Because in an increasingly global competition where scale matters only a few can manage to pull off such a vision. We see ourselves as the flights experts, the ones these larger players would like to work with for flights to succeed with their visions.

We will never be as good as Booking.com within hotels, as good as Airbnb in home-stays or Uber in ground transportation – so we do not bother to try.

But we can actually beat anyone within flights, hence there is where we put all our efforts and passion.

You have hinted that further acquisitions might be on the cards, what are the gaps you see in your portfolio?

Well, we are busy integrating Flight Network and launch TripStack with a higher ambition so nothing to expect in the next quarters, but we are always on the hunt for international expansion where we can put our playbook to work with better unit economics and efficient execution providing both revenue and cost synergies.

The airline distribution landscape has changed more in the past five years than in the previous 20 years. What are the greatest shifts you are expecting in the next five to 10 years?

Increased complexity. One might think that NDC and other standards create harmonization but, as an intermediary, complexity is just increasing.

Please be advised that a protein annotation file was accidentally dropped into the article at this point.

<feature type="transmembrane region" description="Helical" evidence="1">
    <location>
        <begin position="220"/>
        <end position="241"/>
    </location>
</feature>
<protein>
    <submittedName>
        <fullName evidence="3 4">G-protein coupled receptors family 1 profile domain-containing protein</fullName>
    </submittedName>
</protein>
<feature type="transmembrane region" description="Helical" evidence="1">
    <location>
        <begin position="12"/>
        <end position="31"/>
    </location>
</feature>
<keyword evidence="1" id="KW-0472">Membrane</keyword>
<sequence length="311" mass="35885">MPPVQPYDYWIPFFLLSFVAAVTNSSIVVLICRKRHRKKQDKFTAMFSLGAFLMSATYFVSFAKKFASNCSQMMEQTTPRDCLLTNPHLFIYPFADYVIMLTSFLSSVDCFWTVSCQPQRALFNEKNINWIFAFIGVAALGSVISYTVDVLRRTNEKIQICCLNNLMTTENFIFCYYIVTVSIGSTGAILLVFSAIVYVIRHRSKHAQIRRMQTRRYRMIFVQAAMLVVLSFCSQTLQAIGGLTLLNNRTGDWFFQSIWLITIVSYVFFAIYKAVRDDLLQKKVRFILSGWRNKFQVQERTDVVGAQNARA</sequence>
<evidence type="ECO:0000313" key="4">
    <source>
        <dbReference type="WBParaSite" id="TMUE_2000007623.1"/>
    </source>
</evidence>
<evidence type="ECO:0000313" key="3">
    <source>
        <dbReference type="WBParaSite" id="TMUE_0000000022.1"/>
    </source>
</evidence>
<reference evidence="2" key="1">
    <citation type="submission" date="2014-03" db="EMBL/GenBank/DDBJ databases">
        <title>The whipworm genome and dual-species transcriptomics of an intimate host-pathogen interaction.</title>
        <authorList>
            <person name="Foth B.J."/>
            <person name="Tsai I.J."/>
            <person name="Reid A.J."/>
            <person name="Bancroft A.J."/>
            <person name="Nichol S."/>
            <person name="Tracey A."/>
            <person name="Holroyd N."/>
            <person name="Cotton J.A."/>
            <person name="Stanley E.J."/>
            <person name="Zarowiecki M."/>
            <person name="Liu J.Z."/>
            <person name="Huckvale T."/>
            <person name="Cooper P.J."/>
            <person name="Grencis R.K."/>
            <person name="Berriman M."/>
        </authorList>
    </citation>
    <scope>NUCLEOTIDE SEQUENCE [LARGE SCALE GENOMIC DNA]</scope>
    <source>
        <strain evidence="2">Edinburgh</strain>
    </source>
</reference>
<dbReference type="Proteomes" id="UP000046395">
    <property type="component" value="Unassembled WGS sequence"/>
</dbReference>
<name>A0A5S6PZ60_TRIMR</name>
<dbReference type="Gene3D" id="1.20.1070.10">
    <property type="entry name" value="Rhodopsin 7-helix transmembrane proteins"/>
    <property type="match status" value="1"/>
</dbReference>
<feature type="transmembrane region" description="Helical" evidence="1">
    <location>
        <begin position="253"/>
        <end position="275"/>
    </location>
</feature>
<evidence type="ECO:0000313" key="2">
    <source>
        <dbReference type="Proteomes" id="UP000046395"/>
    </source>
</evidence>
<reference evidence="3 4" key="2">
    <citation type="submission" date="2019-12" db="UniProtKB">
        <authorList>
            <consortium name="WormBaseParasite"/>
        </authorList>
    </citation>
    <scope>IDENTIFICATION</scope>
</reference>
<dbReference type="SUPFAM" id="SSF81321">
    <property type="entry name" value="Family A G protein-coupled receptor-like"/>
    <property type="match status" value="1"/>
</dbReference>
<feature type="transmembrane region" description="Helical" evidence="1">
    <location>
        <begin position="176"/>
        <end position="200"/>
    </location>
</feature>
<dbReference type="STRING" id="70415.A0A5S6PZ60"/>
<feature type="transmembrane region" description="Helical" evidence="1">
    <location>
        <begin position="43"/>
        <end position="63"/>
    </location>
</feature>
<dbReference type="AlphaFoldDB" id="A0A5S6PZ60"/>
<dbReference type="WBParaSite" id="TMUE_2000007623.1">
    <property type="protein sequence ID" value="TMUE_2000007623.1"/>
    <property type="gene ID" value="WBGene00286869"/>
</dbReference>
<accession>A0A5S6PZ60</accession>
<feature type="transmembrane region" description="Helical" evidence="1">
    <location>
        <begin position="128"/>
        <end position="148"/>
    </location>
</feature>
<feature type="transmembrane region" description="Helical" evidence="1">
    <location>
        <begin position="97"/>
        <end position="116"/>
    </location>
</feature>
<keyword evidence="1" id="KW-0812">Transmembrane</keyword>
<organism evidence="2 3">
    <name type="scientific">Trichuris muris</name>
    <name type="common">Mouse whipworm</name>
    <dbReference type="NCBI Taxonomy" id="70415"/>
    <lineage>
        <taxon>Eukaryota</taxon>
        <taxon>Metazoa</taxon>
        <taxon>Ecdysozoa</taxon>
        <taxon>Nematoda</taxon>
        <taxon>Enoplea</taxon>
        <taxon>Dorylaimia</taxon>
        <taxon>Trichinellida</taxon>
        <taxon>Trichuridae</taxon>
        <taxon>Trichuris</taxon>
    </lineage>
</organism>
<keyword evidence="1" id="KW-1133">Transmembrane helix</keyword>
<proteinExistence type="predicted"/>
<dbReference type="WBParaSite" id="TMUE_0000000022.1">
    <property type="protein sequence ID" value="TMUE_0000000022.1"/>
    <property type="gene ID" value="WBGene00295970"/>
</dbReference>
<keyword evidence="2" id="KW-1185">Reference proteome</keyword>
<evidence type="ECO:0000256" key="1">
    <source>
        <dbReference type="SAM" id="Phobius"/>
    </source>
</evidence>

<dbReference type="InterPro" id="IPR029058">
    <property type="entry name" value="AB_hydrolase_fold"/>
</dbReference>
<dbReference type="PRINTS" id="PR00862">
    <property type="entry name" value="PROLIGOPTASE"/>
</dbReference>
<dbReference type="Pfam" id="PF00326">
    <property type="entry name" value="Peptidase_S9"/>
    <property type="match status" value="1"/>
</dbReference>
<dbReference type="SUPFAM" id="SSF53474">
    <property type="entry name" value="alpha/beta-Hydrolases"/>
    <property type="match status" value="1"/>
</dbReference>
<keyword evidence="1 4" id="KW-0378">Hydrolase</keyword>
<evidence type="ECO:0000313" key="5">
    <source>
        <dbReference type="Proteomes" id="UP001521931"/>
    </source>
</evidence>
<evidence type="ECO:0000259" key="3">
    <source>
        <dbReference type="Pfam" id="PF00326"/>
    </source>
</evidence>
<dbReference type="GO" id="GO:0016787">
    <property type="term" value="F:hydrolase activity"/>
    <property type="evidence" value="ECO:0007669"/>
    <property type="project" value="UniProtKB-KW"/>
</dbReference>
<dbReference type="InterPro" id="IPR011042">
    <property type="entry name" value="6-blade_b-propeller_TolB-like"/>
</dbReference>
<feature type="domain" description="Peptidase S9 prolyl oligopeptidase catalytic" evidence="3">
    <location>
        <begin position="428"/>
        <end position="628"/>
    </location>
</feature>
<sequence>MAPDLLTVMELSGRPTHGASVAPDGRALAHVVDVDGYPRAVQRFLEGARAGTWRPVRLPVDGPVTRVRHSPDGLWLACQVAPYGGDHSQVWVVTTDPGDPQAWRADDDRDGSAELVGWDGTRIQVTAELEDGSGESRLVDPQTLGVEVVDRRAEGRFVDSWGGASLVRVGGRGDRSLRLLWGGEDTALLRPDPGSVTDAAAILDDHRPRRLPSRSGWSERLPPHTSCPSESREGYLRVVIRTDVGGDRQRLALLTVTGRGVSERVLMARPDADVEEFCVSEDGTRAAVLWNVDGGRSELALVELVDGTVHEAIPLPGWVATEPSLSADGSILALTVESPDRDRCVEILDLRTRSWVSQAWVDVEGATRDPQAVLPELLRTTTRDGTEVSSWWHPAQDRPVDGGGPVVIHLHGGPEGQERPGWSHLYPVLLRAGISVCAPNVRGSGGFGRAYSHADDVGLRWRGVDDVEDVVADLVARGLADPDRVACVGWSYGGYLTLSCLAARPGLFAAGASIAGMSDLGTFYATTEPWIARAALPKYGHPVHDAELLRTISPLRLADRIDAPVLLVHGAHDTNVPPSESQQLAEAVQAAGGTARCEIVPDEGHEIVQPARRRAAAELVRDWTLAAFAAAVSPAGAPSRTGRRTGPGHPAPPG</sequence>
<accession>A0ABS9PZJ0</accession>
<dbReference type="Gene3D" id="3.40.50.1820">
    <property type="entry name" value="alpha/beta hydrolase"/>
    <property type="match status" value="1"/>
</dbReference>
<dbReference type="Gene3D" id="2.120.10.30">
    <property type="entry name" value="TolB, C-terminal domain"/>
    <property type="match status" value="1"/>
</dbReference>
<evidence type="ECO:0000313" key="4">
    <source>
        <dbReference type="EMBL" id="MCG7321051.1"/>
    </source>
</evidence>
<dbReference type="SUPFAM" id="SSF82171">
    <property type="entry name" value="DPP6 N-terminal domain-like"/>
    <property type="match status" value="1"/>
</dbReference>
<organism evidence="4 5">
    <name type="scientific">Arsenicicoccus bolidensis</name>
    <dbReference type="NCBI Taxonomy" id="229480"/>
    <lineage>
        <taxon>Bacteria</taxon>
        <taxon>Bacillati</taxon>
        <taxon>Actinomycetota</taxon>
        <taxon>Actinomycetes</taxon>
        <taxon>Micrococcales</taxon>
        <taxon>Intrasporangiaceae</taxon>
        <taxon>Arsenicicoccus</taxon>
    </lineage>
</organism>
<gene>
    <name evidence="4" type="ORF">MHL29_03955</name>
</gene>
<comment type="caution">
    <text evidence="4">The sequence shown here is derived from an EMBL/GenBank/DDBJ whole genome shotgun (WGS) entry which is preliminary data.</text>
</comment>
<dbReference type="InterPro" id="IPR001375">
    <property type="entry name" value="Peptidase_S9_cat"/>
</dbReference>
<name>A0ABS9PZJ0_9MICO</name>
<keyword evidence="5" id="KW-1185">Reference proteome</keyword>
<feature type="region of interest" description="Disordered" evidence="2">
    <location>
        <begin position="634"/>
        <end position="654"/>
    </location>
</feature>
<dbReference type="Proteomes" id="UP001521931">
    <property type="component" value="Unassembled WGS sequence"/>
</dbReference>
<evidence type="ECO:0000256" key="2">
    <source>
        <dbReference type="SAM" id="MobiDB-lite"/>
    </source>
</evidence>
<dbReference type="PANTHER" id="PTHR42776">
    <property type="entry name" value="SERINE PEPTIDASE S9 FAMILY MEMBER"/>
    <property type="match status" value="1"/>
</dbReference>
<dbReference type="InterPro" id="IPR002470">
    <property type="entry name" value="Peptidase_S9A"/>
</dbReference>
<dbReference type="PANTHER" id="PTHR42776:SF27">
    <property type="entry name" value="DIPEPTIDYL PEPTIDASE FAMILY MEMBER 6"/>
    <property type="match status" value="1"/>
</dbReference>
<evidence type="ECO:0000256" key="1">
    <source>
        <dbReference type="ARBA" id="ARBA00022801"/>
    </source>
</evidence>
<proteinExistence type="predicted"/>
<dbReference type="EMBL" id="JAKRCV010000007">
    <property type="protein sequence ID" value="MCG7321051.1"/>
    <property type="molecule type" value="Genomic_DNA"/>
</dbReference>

One might think that NDC and other standards create harmonization but, as an intermediary, complexity is just increasing.

Mathias Hedlund

Airlines pursue different strategies and the distribution landscape with the rise of Google Flights, Booking.com’s venture into flights and others to follow opens up a more diversified scene. 

However, all of this development will benefit the larger players – the ones that can master and afford the increased complexity and tech investments.

In our company we cherish complexity, it creates the possibility to create differentiation. I foresee smaller and local OTAs to suffer while a few larger intermediaries actually will benefit from this development, we of course aim to be one of them.

What are the greatest challenges of your role?

Scaling the company while preserving the entrepreneurial spirit that has taken us here.

I see so many examples around us, colleagues in our industry, where that is lost and the companies lose speed. It is natural and understandable but still, I hope and believe, avoidable.

Complexity is on the rise for us as well with multiple offices on multiple continents and we add new business models, additional partners and more employees.

We have to constantly challenge ourselves to keep up speed and make sure people that join us have the same high demands on themselves as we have and that we can provide the right circumstances for them to thrive and succeed.

What trend in travel are you most watching right now and why?

I do not know if it is necessarily a trend, but I constantly watch consumer behaviour when it comes to ease of booking and price sensitivity, the two most important factors when buying flights.

It was five years ago and still is – but the consumers’ demands are increasing because they get used to better experiences from other industries online.